I finally got down to writing my resolutions to 2017. I usually put them down on a loose piece of paper (easier to lose if the year is not going as planned). Haha. My first 2017 resolution is to confront my fears. I’m sure all of us have fears. Well I have a million fears. Some of them are so silly I most probably will never admit that I have them. First fear to confront for the new year is the fear of letting go and trying out new things at the risk of falling or better put failing.
As I stepped on the ice, the skates I was wearing slipped; I grabbed on to the side of the wall in a desperate attempt to stop myself from falling flat on my bum. With both my hands I tightly clutched the ledge. My feet were still slipping and I was kind of hanging to the ledge as my body was going ahead with my feet. I pulled back a little and tried to balance myself. It worked if I didn’t move at all. But since I was still standing in door and blocking other people from getting in I had to move and each movement made me slip again. I hadn’t fallen down yet but I was so scared that my legs would go in the opposite directions and I would break one of them, I wasn’t moving on ice. I decide to call quits and it was a really bad idea I told myself.
The boys had followed after me, it was their first time on the skates like me. They looked at my fear stricken face and clutched the ledge as tightly as me. I knew I was making them scared but seriously I was quite scared myself. My daughter came in the rink last. She had been ice skating once before with her friends and she was looking confident. She told me mama the worse that happens is that you fall down on your bum or on your knees. It won’t hurt a lot (since I wouldn’t be going fast). She had fallen down quite a few times the last time she came.
She got on the ice. She looked really funny with her small footsteps as she tried to keep her balance on ice and move forward. The boys looked at her and started to move on the ice. They immediately fell down and were up again. After that they fell numerous times and were up again and from small steps they started to glide.
For me I was still hanging on to ledge and standing near the door. I asked my husband to get me a support. He got me a plastic seal which I could hold on to and move by pushing it forward. Two steps and I was on the floor. A nice gentleman rushed to help me to my feet, which took some effort as I slipped again two times when I tried to get up. Skating really wasn’t for me. I struggled back to the door with another fall and took a (much-needed) seat on one of the benches beside the rink to rest my aching bum. I sat there looking out at the rink. I was quite upset and it didn’t help to see people including children skate without difficulty. I asked myself “why do they make it look so easy?” As I felt sorry for myself, I took some time to self talk.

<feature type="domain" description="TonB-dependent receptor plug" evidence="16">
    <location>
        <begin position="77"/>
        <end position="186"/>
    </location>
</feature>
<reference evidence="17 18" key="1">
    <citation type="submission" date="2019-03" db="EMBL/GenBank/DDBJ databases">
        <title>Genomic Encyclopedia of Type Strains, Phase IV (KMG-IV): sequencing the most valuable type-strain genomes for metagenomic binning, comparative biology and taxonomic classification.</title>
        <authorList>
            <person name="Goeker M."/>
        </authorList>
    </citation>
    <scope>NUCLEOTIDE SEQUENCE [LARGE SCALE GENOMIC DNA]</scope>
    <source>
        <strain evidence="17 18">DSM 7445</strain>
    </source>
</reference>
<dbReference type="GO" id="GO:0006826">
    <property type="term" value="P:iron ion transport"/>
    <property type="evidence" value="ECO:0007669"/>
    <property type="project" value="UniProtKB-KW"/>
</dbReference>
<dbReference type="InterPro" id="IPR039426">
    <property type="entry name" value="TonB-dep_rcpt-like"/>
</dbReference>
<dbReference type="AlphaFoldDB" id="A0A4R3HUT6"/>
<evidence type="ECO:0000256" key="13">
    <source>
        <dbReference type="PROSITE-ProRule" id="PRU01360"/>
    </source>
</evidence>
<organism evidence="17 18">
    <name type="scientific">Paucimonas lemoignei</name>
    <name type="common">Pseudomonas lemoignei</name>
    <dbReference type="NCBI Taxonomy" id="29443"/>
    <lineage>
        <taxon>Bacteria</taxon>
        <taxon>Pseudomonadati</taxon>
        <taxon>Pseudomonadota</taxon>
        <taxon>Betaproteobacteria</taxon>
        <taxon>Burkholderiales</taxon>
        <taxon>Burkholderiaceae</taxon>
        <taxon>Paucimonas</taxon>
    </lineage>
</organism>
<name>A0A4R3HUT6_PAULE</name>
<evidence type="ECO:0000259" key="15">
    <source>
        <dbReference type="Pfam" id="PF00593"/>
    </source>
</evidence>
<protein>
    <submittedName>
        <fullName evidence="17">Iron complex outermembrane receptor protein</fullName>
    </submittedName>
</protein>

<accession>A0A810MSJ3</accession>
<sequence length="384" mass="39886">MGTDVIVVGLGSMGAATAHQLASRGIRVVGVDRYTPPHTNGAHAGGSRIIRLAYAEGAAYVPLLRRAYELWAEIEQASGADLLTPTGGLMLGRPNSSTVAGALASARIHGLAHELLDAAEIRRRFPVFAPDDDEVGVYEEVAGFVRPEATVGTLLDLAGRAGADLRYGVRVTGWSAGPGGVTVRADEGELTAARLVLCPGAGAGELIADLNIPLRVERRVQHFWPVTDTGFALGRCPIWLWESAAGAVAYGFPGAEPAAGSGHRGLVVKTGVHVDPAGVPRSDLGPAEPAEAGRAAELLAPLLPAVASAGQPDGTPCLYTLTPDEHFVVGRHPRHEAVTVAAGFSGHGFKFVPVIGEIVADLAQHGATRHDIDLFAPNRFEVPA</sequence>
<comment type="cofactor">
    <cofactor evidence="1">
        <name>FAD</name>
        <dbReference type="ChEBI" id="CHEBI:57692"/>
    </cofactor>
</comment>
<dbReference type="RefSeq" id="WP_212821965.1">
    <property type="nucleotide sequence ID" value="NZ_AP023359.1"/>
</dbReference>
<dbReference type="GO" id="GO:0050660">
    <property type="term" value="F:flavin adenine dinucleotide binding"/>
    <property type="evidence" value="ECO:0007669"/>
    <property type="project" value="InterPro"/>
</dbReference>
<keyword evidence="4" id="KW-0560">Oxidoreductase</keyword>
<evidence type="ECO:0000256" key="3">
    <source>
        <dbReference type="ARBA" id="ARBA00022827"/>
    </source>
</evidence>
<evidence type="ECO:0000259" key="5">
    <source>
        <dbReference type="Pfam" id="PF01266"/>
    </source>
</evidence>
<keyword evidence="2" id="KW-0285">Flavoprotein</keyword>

I realized that much of what prevented me from beginning to ice skate was generally the same that prevented many of us from exploring new things in life. I thought about my past experiences and how life had unfolded for me. As I recap my thoughts I can put them down in the four points.
1. I don’t know how to do it and I could get hurt. I know I can take ice skating lessons but at this moment, ice skating is this murky, opaque place. It’s cold. There is the white glare. It’s fast. It hurts when I fall. And I have no idea how to balance myself or the technique that I am supposed to use to make this work. I have no clue how one can skate so straight on this little thin blade. I imagine that I can easily tear a muscle or break my wrist. it is thoughts like these that I have applied to trying anything new in my life, be it bringing up children, playing a sport, education or even a career change. In my life I haven’t done much except my current field of expertise because there were many things I didn’t know. What if I failed? Failing doesn’t hurt physically but it sure does hurt on an emotional level.